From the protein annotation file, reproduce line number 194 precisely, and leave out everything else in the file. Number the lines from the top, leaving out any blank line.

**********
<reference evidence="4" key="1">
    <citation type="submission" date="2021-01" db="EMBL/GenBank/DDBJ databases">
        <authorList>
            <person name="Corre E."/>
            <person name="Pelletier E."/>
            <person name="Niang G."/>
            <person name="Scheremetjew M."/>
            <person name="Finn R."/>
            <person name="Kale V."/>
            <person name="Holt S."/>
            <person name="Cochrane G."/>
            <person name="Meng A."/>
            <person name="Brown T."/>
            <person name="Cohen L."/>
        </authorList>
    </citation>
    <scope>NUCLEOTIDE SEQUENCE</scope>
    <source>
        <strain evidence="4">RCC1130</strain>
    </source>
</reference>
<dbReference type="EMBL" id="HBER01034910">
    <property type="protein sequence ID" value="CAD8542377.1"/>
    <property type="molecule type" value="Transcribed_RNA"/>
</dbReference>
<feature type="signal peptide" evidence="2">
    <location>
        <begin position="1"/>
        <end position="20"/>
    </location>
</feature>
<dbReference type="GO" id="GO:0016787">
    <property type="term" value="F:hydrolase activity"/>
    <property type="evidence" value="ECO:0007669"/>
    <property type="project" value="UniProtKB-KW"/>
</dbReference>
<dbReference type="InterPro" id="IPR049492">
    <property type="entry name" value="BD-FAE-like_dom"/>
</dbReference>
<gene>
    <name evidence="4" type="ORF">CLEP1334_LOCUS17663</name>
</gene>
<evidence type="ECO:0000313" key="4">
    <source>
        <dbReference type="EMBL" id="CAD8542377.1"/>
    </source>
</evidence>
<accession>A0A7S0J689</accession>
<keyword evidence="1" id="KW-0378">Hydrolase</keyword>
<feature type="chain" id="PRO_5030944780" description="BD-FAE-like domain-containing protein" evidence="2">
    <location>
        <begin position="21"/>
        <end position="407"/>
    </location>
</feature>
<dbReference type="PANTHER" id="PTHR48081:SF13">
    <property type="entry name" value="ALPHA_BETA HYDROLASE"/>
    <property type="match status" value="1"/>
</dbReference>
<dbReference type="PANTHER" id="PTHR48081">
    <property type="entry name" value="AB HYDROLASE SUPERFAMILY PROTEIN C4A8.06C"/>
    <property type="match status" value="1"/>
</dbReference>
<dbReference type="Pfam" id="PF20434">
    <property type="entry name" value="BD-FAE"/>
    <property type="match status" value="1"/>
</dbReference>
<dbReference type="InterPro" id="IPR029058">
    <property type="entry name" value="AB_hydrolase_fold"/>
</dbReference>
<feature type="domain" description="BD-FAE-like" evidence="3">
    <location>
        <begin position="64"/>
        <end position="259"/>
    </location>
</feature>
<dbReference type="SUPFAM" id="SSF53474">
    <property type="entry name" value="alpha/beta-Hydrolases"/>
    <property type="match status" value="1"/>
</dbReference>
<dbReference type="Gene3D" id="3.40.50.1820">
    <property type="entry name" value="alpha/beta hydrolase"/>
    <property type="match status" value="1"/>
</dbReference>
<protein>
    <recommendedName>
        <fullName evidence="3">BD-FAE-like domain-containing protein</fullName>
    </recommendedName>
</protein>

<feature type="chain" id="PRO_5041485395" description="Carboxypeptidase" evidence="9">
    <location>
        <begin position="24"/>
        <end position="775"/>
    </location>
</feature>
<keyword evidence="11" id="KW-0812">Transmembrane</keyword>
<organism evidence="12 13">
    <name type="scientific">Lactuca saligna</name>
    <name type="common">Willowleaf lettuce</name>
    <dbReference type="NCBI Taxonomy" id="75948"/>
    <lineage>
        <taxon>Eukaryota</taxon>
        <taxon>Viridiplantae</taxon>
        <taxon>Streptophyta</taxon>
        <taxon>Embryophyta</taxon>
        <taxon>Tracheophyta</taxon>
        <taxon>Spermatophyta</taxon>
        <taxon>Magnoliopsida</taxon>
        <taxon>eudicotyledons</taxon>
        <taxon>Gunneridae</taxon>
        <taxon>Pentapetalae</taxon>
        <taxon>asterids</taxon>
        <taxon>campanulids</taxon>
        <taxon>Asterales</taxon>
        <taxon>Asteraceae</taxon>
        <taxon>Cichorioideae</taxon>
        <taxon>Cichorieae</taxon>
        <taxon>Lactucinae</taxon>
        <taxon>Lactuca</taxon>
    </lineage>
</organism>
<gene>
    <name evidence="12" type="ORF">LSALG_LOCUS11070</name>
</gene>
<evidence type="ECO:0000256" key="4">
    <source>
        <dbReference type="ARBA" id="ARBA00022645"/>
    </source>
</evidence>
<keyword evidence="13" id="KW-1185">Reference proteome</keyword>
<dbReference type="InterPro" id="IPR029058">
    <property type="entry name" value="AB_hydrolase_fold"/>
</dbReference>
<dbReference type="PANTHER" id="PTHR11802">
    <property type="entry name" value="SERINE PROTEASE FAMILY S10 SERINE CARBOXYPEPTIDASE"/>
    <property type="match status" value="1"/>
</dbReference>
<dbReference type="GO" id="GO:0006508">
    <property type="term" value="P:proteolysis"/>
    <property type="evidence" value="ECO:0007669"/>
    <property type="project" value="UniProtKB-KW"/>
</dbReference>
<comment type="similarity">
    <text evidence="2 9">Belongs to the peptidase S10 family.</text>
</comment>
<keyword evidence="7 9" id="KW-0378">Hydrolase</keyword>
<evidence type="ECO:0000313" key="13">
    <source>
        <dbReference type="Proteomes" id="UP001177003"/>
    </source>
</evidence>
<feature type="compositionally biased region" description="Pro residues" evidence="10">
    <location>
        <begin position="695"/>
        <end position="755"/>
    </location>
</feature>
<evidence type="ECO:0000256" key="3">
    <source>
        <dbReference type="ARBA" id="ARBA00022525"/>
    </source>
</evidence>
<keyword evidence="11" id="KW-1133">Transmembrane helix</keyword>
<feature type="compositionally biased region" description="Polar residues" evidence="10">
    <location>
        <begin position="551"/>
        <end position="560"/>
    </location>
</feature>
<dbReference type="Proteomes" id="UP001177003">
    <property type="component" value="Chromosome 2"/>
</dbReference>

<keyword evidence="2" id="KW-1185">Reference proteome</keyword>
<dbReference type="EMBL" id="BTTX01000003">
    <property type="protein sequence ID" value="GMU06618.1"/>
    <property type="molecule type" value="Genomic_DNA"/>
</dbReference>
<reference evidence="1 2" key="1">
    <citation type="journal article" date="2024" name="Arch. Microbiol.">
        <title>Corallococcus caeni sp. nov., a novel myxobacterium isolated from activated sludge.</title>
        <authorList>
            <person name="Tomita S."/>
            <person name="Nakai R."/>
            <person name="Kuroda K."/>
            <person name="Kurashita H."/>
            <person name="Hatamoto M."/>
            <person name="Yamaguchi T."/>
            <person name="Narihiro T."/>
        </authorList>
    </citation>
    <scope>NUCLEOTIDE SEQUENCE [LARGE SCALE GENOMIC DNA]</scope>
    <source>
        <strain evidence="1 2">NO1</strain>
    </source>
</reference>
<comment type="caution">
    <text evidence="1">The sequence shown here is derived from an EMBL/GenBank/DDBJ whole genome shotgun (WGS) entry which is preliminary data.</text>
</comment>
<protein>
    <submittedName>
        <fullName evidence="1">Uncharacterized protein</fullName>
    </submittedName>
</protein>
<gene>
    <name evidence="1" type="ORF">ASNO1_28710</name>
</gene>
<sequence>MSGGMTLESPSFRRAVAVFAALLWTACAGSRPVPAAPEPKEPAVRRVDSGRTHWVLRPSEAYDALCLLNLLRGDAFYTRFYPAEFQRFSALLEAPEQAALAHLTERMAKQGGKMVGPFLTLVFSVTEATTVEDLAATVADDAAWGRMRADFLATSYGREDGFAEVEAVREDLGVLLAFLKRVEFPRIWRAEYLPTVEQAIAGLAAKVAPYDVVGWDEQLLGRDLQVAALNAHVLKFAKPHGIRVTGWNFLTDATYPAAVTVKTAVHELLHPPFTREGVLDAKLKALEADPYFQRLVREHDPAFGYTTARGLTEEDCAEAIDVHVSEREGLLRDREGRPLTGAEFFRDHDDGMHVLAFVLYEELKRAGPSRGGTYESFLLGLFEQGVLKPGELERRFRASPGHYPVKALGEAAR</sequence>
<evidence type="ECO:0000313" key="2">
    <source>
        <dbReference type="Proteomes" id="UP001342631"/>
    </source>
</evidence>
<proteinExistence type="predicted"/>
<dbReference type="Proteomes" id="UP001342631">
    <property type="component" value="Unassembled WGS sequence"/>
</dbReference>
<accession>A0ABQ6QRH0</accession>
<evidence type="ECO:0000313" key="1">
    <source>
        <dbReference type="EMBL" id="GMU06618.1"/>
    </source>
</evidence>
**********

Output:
    </source>